What is open banking?
Wouldn’t it be handy to log into one website, or open one app on your phone, and see all of your accounts - all of your current accounts, credit cards and savings - in one place?
As of January 2018, that should be possible, thanks to a new initiative called ‘open banking’.
In the UK, the Competition and Markets Authority (CMA) has forced the nine largest current account providers (Allied Irish Bank, Bank of Ireland, Barclays, Danske, HSBC, Lloyds Banking Group, Nationwide, RBS Group, Santander) to open up their data.
This means developers of mobile and web applications will be able to ‘plug in’ to your current account data in a secure and standardised way, if you give them permission to do so.
So, what’s open banking all about? In this guide, find out:
How will banks share my current account data through open banking?
Banks will be able to share customer data by publishing what’s known as ‘open APIs’ or application programming interfaces.
They were told to be ready to do this by 13 January 2018, although the CMA had to grant an extension for six of the big nine.
This technology is already used by many well-known companies to provide integrated digital services.
For example, Uber overlaps with Google Maps so that customers can request a ride without having to switch to the Uber app, while travel app Citymapper connects to Transport for London data.
Open banking compliments a new set of rules being introduced across the European Union - under the second Payment Services Directive (PSD2) - that require banks, building societies and other financial providers to let customers easily and securely share their financial data, including transaction history and spending behaviour with other banks and regulated third-party providers.
PSD2 covers all payments accounts, including current accounts, flexible savings accounts, e-money accounts and credit cards, assuming you can manage all of these products online or via a smartphone app.
What are the benefits of open banking?
The aim is to encourage innovation and improve competition, by making it easier for you to hold multiple accounts and compare or switch financial products.
For now, open banking only applies to personal and small business accounts, although it will be extended to cover other online payment products, such as credit cards and e-wallets, throughout the course of 2018 and 2019.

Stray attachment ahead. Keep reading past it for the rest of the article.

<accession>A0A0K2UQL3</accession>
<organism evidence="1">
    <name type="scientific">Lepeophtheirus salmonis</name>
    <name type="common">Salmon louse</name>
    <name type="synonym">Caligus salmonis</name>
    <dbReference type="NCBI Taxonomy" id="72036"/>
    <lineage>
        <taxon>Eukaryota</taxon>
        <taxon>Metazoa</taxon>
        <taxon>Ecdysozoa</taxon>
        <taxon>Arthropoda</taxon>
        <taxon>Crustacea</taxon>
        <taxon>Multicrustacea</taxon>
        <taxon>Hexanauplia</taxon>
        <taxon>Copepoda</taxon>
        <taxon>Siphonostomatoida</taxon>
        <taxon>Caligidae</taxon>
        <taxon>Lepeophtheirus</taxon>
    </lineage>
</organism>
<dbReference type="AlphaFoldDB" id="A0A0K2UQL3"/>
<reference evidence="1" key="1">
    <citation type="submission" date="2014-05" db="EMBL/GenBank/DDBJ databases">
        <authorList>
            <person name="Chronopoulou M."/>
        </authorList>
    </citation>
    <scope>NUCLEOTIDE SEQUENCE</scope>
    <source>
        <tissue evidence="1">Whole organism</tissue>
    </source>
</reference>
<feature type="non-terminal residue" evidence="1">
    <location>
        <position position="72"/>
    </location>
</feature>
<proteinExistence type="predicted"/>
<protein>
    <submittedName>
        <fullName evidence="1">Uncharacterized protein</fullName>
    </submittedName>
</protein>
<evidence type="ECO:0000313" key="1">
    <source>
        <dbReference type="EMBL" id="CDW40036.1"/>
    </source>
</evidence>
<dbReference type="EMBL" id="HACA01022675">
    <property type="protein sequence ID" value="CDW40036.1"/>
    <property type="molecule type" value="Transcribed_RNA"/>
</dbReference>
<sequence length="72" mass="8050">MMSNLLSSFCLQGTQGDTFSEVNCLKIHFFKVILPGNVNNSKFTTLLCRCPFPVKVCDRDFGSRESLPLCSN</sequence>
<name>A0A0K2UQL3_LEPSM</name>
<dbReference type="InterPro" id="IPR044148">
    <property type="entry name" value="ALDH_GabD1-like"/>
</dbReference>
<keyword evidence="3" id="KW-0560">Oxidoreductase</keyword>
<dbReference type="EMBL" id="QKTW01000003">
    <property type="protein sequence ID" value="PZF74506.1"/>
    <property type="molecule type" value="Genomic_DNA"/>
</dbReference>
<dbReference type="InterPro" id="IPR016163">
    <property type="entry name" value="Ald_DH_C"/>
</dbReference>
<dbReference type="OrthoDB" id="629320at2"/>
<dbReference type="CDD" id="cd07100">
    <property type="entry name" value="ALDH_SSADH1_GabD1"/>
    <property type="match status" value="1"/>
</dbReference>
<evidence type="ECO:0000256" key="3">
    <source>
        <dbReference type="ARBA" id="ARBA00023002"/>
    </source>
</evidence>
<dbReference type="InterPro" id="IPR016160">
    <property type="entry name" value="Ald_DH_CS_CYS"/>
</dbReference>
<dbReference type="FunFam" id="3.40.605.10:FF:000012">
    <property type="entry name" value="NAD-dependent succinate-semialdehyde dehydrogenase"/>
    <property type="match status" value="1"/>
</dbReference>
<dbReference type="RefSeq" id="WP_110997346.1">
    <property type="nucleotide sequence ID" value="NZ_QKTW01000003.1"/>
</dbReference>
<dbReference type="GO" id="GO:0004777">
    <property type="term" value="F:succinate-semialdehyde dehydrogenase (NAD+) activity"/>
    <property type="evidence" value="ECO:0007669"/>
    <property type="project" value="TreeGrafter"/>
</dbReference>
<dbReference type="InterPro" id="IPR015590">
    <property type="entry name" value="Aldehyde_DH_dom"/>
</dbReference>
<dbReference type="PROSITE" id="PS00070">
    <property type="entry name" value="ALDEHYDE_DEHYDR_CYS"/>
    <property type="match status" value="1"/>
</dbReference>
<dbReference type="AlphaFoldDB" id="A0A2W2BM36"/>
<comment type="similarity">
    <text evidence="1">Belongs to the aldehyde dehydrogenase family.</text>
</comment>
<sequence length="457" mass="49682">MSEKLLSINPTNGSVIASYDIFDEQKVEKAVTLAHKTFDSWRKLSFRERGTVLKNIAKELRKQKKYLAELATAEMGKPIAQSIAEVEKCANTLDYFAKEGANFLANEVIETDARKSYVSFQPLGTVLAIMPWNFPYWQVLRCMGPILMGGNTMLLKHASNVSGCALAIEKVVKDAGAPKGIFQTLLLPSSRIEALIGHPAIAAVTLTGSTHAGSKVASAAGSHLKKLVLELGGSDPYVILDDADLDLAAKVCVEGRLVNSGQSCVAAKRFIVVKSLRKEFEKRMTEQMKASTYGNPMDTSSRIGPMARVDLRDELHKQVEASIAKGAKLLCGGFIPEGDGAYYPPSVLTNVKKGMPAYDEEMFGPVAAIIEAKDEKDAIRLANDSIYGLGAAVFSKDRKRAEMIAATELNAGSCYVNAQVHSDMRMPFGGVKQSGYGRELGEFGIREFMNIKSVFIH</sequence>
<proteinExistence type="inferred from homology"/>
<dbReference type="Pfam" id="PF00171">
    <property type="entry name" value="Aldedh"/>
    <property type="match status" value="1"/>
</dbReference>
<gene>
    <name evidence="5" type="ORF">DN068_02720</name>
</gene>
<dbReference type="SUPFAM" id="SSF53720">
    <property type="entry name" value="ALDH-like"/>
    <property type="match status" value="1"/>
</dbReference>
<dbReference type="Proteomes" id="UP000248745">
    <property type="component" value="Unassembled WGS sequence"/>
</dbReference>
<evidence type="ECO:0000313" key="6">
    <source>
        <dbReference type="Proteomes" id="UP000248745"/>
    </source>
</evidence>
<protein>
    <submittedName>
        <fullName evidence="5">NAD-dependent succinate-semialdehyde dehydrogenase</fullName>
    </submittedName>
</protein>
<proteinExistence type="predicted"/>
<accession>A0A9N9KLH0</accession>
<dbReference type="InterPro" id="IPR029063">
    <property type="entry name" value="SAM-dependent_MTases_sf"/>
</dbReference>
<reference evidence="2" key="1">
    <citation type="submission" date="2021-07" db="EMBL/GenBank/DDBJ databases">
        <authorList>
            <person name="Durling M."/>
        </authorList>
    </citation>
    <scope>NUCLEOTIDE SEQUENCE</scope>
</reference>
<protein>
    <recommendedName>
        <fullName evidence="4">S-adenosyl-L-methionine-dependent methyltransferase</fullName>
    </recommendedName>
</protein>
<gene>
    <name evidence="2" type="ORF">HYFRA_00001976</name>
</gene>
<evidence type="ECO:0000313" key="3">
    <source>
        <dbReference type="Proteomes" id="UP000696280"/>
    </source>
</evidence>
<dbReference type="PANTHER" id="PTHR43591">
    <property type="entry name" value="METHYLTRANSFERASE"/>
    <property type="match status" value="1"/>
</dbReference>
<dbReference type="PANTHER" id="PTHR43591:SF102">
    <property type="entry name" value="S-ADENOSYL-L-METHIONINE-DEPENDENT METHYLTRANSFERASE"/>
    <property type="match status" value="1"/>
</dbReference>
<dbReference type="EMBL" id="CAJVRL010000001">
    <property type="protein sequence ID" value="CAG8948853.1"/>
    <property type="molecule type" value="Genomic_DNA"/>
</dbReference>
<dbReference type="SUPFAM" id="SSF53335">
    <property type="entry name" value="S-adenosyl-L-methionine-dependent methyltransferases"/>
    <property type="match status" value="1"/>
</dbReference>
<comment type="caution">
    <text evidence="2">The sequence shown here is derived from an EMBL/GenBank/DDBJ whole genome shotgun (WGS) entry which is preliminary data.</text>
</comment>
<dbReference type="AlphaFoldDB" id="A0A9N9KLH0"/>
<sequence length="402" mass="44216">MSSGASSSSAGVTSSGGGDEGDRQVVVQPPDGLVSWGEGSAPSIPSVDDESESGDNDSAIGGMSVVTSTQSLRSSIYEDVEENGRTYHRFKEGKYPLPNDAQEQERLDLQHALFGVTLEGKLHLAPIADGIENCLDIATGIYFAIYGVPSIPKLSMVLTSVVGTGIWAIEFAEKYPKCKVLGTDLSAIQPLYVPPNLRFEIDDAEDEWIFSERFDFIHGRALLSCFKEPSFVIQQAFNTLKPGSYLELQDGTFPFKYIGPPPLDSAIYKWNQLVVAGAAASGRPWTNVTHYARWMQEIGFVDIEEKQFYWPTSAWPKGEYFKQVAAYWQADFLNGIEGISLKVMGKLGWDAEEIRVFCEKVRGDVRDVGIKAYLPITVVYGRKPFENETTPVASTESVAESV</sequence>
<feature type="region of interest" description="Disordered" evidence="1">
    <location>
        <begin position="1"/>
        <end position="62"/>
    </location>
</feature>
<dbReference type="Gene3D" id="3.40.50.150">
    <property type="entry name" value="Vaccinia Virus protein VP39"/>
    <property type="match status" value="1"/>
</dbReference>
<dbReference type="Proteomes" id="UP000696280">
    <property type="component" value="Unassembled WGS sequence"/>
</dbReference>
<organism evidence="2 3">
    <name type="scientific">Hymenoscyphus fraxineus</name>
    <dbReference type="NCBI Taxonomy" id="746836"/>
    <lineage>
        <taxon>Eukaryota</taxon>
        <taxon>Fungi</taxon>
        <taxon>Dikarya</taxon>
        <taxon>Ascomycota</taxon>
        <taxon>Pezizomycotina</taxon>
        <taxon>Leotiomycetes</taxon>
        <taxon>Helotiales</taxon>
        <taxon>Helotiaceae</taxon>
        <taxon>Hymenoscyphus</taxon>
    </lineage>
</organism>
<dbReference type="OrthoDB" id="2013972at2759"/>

Ultimately, it could allow you to manage all of your financial accounts and household bills through a single digital platform, with the option of allowing apps to ‘plug in’ and offer more personalised and intuitive services.
For example, an app might help you avoid charges or boost your savings by automatically moving money between various accounts. Open banking could also spur action in other markets, by encouraging you to look at your energy or phone bills.
Open banking vs screen-scraping
It is already possible to share your banking data with personal finance apps such as Chip (which automatically diverts spare cash to a savings account based on your spending habits) and Bud or Moneyhub (which let you view all of your accounts, cards, loans and investments in one place).
However, many of these money apps ask you to hand over your bank login details and give them permission to collect or ‘screen-scrape’ the data. Essentially, they pose as you, the customer, which can expose you to fraud.
One key benefit of open banking is that you’ll be able to authorise third-party access without having to reveal your login details to anyone other than your bank.
Sharing data via APIs is also more secure than screen-scraping because you know exactly what information is being shared and can more easily revoke access.
Screen-scraping is being phased out, and should eventually be banned under regulations taking effective from September 2019. But, until then, third party apps and websites may still rely on this method of accessing your data.
For example, HSBC’s Connected Money uses screen-scraping to access all data other than its own, despite being pitched as an 'open banking app' in many publications.
If you do decide to use a third-party app that uses screen-scrapers instead of APIs, it's important that you trust them to have access to your accounts.
How do I use open banking?
Once you've given consent to a third party using open banking, you'll be redirected to your online banking login page where you’ll enter your security details directly - crucially, these details won’t be shared with the third party when you do this.
Once the bank has checked the firm is authorised, it will share your data securely.
You should see a list of any firms you've given consent to via online banking, and you can stop sharing data at any time.
Do I have to share my banking data?
No, if you don’t want to share your data, you don’t have to. Third-party providers will need your explicit permission before they access your data through open APIs.
That means you don’t have to opt-out - if you do nothing, your data will not be shared without your consent.
Will open banking be a flop, like Midata?
The big high-street banks will be keeping a close eye on tech giants such as Google, Facebook, Apple and Amazon, all of which have the status to transform the payments and banking industry once they have access to bank’s customer data.
In the future, it could be the tech firms that manage every aspect of your finances, and banks could be relegated to holding your salary and nothing else.
That said, it’s too early to say whether many consumers will take advantage of open banking, although it’s worth remembering that Midata - the government’s previous attempt to encourage switching by opening up banking data - failed to have any meaningful impact.
The big banks wouldn't let you share your data if they weren't being forced to, but a few seem less reluctant than others to (publically at least) embrace the upcoming changes.
For instance, Barclays added an open banking feature to its mobile banking app in September 2018, enabling customers to securely view the balances and transactions of other current accounts they hold when they log into their Barclays app. For now, it can only link accounts held with Lloyds, Halifax, Bank of Scotland, RBS, NatWest, Nationwide or Santander.